‘Bogotá 39’ authors talk national identity and Latin American literature @ Mcr Lit Fest
On Saturday 20 October, South American writers Carlos Fonseca, Mauro Libertella and Mariana Torres joined Manchester Literature Festival attendees in Deansgate’s Instituto Cervantes. These writers have more than language in common – they have all collaborated in the production of 2017’s Bogotá 39. A collection of short stories and poetry, Bogotá 39 started in 2007 when the Hay Festival (an annual literature festival held in Hay-on-Wye, Wales) paired with that year’s UNESCO World Book Capital City, Bogotá, to identify a collection of the most promising Latin American writers under 40. Among these individuals were recognisable authors such as Juan Gabriel Vásquez, Junot Diaz and Alejandro Zambra. Ten years down the line, a refreshed selection of writers have received the accolade, birthing a book under the project’s name with intent of introducing readers to tantilising samples of each penned style and narrative.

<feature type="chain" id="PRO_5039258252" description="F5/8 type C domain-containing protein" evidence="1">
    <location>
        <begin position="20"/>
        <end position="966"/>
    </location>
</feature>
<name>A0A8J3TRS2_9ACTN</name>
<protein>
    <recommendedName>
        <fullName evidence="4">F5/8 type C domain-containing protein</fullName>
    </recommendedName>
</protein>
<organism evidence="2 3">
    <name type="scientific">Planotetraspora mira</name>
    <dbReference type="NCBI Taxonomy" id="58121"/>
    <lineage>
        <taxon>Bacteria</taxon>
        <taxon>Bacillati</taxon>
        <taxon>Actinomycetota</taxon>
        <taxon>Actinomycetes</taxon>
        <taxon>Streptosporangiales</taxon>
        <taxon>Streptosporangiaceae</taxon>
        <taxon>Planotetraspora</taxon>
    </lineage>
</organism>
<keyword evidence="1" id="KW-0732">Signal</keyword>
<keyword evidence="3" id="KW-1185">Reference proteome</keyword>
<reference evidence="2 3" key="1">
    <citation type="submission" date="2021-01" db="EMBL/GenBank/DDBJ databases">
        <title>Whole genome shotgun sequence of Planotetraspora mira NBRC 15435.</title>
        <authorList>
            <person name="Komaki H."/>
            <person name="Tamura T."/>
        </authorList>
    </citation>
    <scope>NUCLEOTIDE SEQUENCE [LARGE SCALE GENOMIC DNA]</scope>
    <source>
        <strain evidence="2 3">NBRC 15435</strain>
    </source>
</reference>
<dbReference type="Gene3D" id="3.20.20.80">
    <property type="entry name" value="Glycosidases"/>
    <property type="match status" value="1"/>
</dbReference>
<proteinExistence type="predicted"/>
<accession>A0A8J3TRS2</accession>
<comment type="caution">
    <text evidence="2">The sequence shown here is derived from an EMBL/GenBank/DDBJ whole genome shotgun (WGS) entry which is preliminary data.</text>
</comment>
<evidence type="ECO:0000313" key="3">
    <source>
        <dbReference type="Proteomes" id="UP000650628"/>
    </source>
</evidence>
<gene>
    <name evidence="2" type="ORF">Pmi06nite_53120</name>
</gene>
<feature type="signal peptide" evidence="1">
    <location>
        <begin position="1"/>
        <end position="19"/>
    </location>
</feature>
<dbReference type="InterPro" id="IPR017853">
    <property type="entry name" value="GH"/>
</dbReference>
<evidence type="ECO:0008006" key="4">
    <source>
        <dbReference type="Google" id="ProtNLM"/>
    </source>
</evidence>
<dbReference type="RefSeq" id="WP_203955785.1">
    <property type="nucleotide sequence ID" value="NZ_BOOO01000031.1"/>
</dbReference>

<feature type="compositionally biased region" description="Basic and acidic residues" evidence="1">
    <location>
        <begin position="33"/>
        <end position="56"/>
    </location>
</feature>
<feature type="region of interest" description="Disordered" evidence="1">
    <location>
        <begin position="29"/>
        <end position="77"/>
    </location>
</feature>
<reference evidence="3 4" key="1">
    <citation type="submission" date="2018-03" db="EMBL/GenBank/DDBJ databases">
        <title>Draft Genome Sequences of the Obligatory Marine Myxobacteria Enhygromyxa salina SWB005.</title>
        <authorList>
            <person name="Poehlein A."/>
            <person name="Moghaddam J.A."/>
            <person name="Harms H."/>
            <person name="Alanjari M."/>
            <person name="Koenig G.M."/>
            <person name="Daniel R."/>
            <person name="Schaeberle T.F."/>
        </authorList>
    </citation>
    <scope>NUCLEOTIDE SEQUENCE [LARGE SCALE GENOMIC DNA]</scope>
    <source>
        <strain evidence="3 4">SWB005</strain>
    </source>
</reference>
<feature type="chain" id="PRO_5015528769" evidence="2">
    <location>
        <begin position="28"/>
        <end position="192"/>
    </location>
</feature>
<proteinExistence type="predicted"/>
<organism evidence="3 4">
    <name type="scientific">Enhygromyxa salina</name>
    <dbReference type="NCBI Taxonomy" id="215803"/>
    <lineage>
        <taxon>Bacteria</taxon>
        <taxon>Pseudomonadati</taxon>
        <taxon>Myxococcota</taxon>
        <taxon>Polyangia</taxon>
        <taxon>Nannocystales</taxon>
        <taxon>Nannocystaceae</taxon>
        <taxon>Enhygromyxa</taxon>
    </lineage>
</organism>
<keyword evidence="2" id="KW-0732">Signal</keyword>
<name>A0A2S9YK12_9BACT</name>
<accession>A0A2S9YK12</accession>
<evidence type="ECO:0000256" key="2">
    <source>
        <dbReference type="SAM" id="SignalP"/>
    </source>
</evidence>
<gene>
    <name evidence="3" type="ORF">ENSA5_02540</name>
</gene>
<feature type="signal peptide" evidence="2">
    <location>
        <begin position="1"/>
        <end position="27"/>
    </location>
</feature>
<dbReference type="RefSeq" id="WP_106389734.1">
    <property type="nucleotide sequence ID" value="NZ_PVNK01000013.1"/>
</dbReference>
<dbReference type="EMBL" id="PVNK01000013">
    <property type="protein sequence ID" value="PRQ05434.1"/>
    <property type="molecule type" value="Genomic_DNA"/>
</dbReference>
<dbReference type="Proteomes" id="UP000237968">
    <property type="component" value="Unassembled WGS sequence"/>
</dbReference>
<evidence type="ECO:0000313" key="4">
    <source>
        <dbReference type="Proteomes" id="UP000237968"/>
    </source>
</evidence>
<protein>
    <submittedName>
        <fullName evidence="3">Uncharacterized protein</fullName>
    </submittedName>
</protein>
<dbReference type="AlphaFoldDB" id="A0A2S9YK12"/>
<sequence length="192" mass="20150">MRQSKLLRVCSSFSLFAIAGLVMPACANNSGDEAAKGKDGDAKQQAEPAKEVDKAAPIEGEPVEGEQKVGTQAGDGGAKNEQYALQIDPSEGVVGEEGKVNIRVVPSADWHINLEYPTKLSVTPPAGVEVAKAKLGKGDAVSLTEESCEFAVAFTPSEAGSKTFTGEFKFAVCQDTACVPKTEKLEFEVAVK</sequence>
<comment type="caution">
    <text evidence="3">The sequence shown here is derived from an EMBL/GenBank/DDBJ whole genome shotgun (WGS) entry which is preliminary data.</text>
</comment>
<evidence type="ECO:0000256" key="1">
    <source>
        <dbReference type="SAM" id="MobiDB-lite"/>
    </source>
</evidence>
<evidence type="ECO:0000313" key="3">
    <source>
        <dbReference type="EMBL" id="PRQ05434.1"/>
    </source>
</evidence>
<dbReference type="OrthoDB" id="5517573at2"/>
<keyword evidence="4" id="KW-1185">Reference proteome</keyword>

The writers present were joined by Dr Mariana Casale, scholar and founder of the Instituto Cervantes’ book club, Reading Rooms, who guided the conversation. Mariana Torres propelled the evening. Born to Argentine parents, brought up in Brazil and lastly relocating to Spain, it was no surprise that Torres’s story tackled the subjects of uprooting and identity. She read a snippet of her work which is written in a magical-realist style reminiscent of Cortázar, an extract which linked the experiences of being born with the planting of an apple tree. Asked about her own experiences with the problems of identity, she recounted a younger self’s rejection of her Brazilian upbringing upon her transfer to Spain. It was her way of acclimatising to her new environment, of accepting her new home. Her efforts to adapt to a Spanish identity were, on the surface at least, a success: now her English hints at a Spanish, rather than Argentinian or Brazilian, accent.